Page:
sanguinemare

August 3, 2017

Ear irrigation and Dix-Hallpike Maneuver and Updates

Today was an interesting day!  Surprisingly mostly because of clinic rather than what’s been going on in the in-patient setting.   So much a bit of background – I’ve switched over to the VA for the month on a different team, and we go to clinic once a week as well to experience what things are like at the outpatient setting.  The first time last week was a little hectic – my preceptor had just come back from a week of vacation and had a lot of catching up to do, so it was a bit of a whirlwind.

Today at clinic though, I actually felt like I was able to participate in the healthcare a bit, which was nice – I am starting to realize I would like to be able to do procedures/work with my hands at least a little with the patients.  Currently in the in-patient setting, I feel like my role has mostly just been talking to people (either patients, other team members, or making phone calls) and looking things up on the internet, but it’s mostly theoretical/medical management, and not as much hands-on.  But today during a routine check-up at the clinic, I got to help out with an ear irrigation due to earwax plugging up of ears leading to decreased hearing (and the patient was actually more comfortable when I did it I think), which was something I’d always heard about but never saw in real life.  Basically, she added drops into one ear (5-10) to soften the wax, then plugged it up with cotton and turned the head over to repeat on the other side.  Then they prepared a spray bottle with lukewarm water, attaching a small, flexible tubing to the end, and then removed the cotton, put the tubing into the ear, and gently spray into the ear until the earwax/dissolved debris runs out (don’t forget to put towels below and use a container to catch the water!).  Also don’t spray too hard, or it’ll 1) be painful for the patient and 2) it’ll spray all over you when it comes back out!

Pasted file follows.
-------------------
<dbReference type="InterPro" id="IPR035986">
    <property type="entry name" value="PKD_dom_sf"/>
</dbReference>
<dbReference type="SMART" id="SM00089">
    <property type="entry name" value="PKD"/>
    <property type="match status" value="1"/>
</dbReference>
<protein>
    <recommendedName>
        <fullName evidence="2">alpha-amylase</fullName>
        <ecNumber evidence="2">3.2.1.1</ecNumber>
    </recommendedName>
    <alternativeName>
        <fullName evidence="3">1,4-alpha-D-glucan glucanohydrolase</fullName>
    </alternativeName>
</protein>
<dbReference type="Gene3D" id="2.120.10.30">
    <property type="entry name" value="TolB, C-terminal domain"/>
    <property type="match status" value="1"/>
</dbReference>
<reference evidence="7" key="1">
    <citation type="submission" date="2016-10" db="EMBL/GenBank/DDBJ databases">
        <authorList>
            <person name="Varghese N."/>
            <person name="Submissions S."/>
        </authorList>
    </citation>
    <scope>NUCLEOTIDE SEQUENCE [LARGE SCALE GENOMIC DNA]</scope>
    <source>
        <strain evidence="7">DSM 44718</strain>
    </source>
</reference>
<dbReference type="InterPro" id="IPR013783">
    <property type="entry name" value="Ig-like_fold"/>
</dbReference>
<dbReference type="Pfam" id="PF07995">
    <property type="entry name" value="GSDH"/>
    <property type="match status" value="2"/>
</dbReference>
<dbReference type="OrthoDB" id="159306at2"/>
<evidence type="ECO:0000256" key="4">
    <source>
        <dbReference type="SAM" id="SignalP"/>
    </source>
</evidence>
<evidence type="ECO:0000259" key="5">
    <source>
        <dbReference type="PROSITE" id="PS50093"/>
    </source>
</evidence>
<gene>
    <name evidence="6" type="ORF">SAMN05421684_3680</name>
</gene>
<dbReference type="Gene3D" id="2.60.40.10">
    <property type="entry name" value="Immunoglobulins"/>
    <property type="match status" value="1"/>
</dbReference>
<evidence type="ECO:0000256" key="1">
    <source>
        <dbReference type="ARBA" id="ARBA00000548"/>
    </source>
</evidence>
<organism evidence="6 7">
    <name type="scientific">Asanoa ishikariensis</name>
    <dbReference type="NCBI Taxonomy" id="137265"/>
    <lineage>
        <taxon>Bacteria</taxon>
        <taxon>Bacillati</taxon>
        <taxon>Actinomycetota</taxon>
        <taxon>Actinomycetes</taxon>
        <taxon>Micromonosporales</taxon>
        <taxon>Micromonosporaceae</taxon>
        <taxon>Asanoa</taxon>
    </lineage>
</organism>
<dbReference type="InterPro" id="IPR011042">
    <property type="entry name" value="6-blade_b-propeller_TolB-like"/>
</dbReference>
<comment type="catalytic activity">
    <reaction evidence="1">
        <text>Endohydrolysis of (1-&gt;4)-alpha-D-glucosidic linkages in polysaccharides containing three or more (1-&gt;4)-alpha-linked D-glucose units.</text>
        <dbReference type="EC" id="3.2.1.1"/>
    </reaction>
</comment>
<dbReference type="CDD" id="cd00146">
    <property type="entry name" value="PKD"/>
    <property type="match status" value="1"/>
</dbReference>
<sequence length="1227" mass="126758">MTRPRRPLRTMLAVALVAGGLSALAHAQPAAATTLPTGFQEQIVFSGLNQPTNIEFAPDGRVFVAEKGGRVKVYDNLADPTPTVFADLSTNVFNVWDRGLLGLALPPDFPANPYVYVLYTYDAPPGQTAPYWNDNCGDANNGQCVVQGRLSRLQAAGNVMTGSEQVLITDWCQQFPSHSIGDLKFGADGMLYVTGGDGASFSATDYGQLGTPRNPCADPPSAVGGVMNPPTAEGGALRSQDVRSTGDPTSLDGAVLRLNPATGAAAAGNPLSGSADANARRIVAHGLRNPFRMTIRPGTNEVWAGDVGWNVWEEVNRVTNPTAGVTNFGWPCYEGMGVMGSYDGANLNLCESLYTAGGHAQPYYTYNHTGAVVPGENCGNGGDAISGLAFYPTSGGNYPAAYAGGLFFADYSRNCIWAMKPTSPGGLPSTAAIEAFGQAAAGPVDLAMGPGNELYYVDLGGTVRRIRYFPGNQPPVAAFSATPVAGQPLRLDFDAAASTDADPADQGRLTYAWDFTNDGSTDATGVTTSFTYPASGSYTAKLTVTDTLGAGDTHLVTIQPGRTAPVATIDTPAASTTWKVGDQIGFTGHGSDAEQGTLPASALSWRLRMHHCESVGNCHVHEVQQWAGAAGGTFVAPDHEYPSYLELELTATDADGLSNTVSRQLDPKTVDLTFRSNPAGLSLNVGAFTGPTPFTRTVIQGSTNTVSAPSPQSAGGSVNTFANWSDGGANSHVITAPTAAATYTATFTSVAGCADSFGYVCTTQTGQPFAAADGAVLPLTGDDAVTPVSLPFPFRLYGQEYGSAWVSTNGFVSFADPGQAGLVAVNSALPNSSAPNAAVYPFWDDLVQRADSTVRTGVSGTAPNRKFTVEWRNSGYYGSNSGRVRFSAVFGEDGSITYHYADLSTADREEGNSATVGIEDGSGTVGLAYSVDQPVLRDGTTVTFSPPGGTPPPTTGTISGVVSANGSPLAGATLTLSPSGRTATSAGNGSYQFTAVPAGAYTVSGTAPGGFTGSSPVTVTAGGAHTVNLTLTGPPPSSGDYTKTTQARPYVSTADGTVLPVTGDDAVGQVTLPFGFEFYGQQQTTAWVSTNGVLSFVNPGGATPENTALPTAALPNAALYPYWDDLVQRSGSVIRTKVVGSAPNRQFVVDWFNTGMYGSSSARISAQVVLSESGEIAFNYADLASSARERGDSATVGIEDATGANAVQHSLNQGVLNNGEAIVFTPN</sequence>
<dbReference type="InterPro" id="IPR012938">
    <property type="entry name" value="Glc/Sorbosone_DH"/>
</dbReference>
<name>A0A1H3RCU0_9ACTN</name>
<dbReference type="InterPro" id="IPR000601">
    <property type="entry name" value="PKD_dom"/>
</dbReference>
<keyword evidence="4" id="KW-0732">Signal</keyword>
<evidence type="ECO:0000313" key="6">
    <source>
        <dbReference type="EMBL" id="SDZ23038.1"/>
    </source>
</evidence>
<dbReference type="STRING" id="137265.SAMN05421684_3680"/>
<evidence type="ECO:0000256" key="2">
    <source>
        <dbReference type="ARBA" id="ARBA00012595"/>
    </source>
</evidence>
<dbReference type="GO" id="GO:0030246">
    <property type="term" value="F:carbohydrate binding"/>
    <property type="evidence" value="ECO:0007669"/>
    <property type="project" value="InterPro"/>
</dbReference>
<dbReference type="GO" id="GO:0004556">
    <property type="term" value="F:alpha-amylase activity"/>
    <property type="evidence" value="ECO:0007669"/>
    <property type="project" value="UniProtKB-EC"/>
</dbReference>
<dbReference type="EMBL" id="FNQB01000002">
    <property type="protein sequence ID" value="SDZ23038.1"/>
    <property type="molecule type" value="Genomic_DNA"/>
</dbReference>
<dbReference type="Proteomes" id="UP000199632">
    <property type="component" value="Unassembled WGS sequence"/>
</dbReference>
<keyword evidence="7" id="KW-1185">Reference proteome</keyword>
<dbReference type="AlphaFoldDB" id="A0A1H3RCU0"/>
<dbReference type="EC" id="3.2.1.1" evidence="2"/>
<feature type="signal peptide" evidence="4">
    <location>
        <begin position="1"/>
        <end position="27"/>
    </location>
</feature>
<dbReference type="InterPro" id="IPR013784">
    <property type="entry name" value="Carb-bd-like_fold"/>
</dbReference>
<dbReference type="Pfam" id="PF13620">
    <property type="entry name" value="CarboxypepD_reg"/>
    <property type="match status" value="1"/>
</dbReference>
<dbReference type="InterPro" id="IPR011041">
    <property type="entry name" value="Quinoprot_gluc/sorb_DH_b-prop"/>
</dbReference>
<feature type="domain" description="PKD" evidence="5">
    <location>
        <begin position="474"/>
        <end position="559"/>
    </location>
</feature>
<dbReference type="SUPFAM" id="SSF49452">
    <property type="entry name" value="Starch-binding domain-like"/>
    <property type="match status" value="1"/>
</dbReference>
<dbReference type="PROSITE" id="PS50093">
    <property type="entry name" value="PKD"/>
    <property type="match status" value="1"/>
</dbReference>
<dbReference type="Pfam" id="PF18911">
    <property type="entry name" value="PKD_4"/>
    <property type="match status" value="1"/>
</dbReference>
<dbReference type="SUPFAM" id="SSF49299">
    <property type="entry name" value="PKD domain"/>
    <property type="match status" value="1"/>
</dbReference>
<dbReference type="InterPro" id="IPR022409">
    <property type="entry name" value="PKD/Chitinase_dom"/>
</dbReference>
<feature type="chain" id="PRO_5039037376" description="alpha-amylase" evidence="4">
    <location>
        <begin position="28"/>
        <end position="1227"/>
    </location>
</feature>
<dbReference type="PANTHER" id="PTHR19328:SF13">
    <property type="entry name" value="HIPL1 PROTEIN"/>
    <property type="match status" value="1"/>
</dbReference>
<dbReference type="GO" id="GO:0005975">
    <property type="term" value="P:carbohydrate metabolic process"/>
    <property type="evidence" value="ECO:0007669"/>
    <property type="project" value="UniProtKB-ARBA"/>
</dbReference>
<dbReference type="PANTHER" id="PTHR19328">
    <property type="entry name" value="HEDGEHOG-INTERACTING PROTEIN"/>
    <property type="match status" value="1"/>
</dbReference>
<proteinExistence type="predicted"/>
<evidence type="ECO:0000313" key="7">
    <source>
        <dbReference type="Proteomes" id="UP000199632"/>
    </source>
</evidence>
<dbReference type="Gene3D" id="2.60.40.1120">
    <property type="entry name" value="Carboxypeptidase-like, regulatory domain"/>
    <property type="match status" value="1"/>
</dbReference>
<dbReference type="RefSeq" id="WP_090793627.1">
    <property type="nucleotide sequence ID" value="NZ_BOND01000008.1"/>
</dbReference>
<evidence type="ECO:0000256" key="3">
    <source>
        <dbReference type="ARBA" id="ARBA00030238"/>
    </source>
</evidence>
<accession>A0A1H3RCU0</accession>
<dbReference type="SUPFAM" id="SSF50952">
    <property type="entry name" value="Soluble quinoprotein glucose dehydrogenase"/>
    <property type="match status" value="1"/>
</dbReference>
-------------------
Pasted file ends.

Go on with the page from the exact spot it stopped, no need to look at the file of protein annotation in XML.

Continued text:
I also finally got to see how to do the Dix-Hallpike maneuver in person!  The latter was pretty exciting to me (even though the move actually turned out to be quite simple) because I’d had a patient with unexplained vertigo last month at the hospital that I thought might have BPPV, but since I didn’t know how to do it and no one on my team had done it before either, I wasn’t sure if I should try it, especially since she was so dizzy at baseline.  But now I know!  Essentially the person sits on the bed, turns their torso to a 45 degree angle, and they are supported down to the bed straight down in that manner (without turning their torso back to a supine position), to see whether they get dizzy.  As an aside, I did end up trying the Epley maneuver on that previous patient to try to improve her symptoms, but it was hard to tell which side was worse for her, and I don’t think it did anything much but make her more dizzy… :\  The one thing that did seem to help though, was talking to her and listening to her – she’d had a lot of really sad things happen to her children/family over the last few months, including deaths, stroke, diagnoses of cancer etc, and so talking with her and praying with her on the last day of her stay I think did much better than anything else we’d done for her during her stay.  I’m grateful I had that opportunity.  May God watch over and comfort that family.

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